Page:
Home  |  Contact
PROSITE documentation PDOC00042

GntR-type HTH domain profile





Description

The gntR-type HTH domain is a DNA-binding, winged helix-turn-helix (wHTH) domain of about 60-70 residues present in transcriptional regulators of the gntR family. This family of bacterial regulators is named after Bacillus subtilis gntR, a repressor of the gluconate operon [1,2]. Six subfamilies have been described for the gntR family: fadR, hutC, plmA, mocR, ytrA, and araR, which regulate various biological processes and important bacterial metabolic pathways. The DNA-binding gntR-type HTH domain occurs usually in the N-terminal part. The C-terminal part can contain a subfamily-specific effector-binding domain and/or an oligomerization domain. The fadR-like regulators, representing the largest subfamily, are involved in the regulation of oxidized substrates related to metabolic pathways or metabolism of amino acids. HutC-like proteins are involved in conjugative plasmid transfer in several Streptomyces species. PlmA is a cyanobacterial regulator of plasmid maintenance. The mocR subfamily encompasses proteins homologous to class I aminotransferase proteins, which bind pyridoxal phosphate as a cofactor. Most of the ytrA-like proteins take part in operons involved in ATP-binding cassette (ABC) transport systems. AraR is an autoregulatory protein with a C-terminal domain that binds a carbohydrate effector, similar to that present in regulators of the lacI/galR family (see <PDOC00366>) [3,4].

The crystal structures of fadR show that the N-terminal, DNA binding domain contains a small β-sheet (B) core and three α-helices (H) with a topology H1-B1-H2-H3-B2-B3 (see <PDB:1H9T>). Helices 2 and 3, connected via a tight turn, comprise the helix-turn-helix motif. The anti-parallel β-strands 2 and 3 together with B1 form a small β-sheet, which is called the wing. Helix 3 is termed the recognition helix as in most wHTHs it binds the DNA major groove. Here, only the N-terminal tip of the recognition helix makes specific DNA-contacts and the wing makes unusual sequence-specific contacts to the minor groove. Like other HTH proteins, most gntR-type regulators bind as homodimers to 2-fold symmetric DNA sequences in which each monomer recognizes half of the site [5,6].

Some proteins known to contain a gntR-type HTH domain:

  • Bacillus subtilis gntR, a repressor of the gnt operon, which is responsible for gluconate metabolism. In the absence of gluconate, gntR binds to the promoter of the operon. The expression of the operon is induced in the presence of gluconate.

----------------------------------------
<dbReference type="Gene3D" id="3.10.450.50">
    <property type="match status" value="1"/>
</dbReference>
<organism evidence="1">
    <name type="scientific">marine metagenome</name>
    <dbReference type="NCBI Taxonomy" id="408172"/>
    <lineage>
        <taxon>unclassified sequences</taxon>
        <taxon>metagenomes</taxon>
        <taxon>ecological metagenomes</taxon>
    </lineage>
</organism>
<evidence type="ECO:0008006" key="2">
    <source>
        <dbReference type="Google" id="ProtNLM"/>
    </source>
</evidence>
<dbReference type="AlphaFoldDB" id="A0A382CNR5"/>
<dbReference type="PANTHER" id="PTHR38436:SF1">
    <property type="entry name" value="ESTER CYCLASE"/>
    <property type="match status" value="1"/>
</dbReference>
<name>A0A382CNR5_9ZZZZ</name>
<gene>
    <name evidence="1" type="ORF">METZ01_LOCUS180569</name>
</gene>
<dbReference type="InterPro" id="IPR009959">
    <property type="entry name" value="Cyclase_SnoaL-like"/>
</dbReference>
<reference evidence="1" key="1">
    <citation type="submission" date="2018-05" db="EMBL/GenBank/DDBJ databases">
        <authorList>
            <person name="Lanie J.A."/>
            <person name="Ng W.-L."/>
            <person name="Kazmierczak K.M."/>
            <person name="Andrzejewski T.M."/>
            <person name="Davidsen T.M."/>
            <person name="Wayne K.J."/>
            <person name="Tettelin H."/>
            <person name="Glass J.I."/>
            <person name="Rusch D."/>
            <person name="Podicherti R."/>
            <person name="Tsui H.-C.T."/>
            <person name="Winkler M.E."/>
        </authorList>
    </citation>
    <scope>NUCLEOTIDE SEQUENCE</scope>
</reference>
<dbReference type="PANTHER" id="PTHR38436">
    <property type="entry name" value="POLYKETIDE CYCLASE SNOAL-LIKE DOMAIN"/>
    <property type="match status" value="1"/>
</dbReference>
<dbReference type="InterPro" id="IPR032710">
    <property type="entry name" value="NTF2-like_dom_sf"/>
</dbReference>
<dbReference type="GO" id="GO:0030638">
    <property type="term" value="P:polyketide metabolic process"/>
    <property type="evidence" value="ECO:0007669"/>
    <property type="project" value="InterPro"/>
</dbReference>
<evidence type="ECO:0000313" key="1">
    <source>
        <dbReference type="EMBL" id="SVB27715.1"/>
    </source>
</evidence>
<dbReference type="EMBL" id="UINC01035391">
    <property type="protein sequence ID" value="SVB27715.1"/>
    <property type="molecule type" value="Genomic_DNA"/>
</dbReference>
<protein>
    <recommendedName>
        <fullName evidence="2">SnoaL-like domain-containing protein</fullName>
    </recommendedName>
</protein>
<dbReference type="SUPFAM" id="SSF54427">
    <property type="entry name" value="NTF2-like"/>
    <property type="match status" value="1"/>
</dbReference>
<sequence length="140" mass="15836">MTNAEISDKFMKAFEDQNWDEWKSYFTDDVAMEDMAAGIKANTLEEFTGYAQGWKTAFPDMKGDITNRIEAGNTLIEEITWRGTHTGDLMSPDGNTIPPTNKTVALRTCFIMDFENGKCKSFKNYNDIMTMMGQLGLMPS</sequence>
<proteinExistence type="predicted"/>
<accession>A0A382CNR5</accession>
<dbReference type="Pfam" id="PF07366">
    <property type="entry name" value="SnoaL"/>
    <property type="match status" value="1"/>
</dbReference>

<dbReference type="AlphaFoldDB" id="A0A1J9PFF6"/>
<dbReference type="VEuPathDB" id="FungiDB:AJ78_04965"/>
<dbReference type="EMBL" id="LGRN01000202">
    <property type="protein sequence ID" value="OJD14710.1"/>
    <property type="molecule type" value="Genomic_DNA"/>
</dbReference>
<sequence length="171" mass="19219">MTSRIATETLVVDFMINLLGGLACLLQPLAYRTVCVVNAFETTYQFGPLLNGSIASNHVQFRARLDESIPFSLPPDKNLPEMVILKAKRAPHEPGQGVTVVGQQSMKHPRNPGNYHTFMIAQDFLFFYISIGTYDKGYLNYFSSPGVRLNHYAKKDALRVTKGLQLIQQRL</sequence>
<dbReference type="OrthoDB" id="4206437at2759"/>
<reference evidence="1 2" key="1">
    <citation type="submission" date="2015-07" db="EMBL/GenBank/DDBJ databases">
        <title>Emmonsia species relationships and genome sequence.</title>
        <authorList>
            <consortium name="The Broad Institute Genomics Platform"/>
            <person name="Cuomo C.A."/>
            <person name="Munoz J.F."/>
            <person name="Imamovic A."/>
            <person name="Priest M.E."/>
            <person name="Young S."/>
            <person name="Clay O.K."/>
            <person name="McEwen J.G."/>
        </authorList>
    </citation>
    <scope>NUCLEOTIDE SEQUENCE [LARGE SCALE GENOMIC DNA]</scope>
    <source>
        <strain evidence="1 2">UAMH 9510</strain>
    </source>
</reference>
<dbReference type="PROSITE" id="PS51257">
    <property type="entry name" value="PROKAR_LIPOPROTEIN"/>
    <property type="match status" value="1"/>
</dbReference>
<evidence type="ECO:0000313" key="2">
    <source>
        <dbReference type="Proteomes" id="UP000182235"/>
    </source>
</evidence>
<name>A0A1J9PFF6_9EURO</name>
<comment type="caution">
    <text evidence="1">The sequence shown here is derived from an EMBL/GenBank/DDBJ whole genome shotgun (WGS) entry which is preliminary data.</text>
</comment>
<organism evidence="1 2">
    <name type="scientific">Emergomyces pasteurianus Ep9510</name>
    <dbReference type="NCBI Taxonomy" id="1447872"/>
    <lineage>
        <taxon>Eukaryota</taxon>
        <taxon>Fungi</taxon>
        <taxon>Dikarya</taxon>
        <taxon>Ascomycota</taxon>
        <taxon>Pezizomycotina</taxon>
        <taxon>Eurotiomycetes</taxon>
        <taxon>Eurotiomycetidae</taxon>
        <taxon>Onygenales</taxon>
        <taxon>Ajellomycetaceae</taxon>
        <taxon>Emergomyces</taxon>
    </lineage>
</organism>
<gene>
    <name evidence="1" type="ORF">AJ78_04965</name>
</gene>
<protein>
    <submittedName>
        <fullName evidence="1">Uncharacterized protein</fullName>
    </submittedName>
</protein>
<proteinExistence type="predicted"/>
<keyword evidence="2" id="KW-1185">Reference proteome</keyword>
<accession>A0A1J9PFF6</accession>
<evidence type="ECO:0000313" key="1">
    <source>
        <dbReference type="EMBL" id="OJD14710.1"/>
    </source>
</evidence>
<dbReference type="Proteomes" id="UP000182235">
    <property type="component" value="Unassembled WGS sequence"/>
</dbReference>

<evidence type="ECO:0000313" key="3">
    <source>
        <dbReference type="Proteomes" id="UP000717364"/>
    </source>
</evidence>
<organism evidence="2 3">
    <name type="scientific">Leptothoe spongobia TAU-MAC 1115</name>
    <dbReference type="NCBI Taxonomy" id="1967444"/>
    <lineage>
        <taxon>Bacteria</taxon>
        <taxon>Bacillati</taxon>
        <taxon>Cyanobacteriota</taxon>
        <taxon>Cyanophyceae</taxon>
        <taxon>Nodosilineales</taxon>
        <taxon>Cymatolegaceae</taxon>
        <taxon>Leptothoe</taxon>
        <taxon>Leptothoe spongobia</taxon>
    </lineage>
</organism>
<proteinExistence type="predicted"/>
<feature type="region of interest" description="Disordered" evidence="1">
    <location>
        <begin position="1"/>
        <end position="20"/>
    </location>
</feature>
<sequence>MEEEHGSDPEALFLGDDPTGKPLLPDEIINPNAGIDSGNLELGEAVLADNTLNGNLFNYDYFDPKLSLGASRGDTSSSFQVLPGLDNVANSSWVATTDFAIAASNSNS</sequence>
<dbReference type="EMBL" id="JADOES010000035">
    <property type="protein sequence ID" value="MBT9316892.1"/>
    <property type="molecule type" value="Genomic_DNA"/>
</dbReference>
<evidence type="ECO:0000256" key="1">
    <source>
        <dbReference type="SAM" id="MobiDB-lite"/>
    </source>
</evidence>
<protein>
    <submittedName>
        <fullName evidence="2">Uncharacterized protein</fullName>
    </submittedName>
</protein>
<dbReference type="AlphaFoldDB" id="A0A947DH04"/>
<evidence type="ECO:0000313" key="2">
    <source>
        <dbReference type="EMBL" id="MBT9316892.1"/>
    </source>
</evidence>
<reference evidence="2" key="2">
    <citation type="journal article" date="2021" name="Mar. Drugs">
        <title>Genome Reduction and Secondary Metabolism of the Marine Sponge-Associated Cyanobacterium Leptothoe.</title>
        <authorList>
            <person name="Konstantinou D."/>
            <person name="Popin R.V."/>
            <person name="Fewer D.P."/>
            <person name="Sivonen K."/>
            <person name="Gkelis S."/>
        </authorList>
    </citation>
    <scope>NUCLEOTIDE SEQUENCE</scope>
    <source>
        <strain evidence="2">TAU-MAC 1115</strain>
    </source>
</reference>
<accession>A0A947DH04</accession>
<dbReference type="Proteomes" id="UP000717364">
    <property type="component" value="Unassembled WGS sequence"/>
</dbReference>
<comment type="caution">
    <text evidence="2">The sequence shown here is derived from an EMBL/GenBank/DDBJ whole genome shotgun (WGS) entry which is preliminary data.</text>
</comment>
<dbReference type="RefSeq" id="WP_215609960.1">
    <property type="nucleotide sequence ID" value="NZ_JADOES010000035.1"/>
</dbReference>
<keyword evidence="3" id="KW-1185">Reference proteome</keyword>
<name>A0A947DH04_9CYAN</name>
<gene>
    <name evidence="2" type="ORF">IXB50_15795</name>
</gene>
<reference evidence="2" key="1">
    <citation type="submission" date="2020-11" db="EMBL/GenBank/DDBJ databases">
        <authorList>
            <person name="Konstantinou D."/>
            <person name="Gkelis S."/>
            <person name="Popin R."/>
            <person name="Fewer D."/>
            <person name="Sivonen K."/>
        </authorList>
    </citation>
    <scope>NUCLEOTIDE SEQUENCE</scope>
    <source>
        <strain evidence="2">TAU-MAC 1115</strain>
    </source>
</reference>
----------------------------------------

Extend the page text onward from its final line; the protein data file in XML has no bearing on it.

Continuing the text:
• Escherichia coli fadR, a transcriptional regulator of fatty acid metabolism. In the absence of the acyl-CoA effector, fadR binds specific operator sites, represses the expression of genes involved in fatty acid degradation and import, and activates biosynthetic genes. Binding of acyl-CoA gives conformational changes abolishing DNA binding, which derepresses the catabolic genes and deactivates the anabolic genes.
  • Escherichia coli phdR, a transcriptional repressor of the pyruvate dehydrogenase complex.
  • Klebsiella aerogenes and Pseudomonas putida hutC, a transcriptional repressor of the histidine utilization (hut) operon.
  • Streptomyces lividans korA, a regulator that controls plasmid transfer.
  • Rhizobium meliloti mocR, a probable regulator of rhizopine catabolism.
  • Bacillus subtilis ytrA, a repressor of the acetoine utilization gene cluster.
  • Anabaena sp. strain PCC 7120 plmA, a regulator involved in plasmid maintenance [4].
  • Bacillus subtilis araR, a transcriptional repressor of the arabinose operon.

The profile we developed covers the entire gntR-type HTH domain, from the well-conserved part of helix 1 to the end of the wing.

PROSITE is copyrighted by the SIB Swiss Institute of Bioinformatics and distributed under the Creative Commons Attribution-NonCommercial-NoDerivatives (CC BY-NC-ND 4.0) License, see https://prosite.expasy.org/prosite_license.html --------------------------------------------------------------------------------.

Expert(s) to contact by email:

Rigali S.

Last update:

February 2004 / Text revised.

-------------------------------------------------------------------------------

Technical section

PROSITE method (with tools and information) covered by this documentation:

HTH_GNTR, PS50949; GntR-type HTH domain profile  (MATRIX)


References

1AuthorsBuck D. Guest J.R.
TitleOverexpression and site-directed mutagenesis of the succinyl-CoA synthetase of Escherichia coli and nucleotide sequence of a gene (g30) that is adjacent to the suc operon.
SourceBiochem. J. 260:737-747(1989).
PubMed ID2548486

2AuthorsHaydon D.J. Guest J.R.
TitleA new family of bacterial regulatory proteins.
SourceFEMS Microbiol. Lett. 63:291-295(1991).
PubMed ID2060763

3AuthorsRigali S. Derouaux A. Giannotta F. Dusart J.
TitleSubdivision of the helix-turn-helix GntR family of bacterial regulators in the FadR, HutC, MocR, and YtrA subfamilies.
SourceJ. Biol. Chem. 277:12507-12515(2002).
PubMed ID11756427
DOI10.1074/jbc.M110968200

4AuthorsLee M.H. Scherer M. Rigali S. Golden J.W.
TitlePlmA, a new member of the GntR family, has plasmid maintenance functions in Anabaena sp. strain PCC 7120.
SourceJ. Bacteriol. 185:4315-4325(2003).
PubMed ID12867439

5AuthorsVan Aalten D.M.F. DiRusso C.C. Knudsen J.
SourceEMBO J. 20:2041-2050(2001).

6AuthorsXu Y. Heath R.J. Li Z. Rock C.O. White S.W.
TitleThe FadR.DNA complex. Transcriptional control of fatty acid metabolism in Escherichia coli.
SourceJ. Biol. Chem. 276:17373-17379(2001).
PubMed ID11279025
DOI10.1074/jbc.M100195200



PROSITE is copyrighted by the SIB Swiss Institute of Bioinformatics and distributed under the Creative Commons Attribution-NonCommercial-NoDerivatives (CC BY-NC-ND 4.0) License, see prosite_license.html.

Miscellaneous

View entry in original PROSITE document format
View entry in raw text format (no links)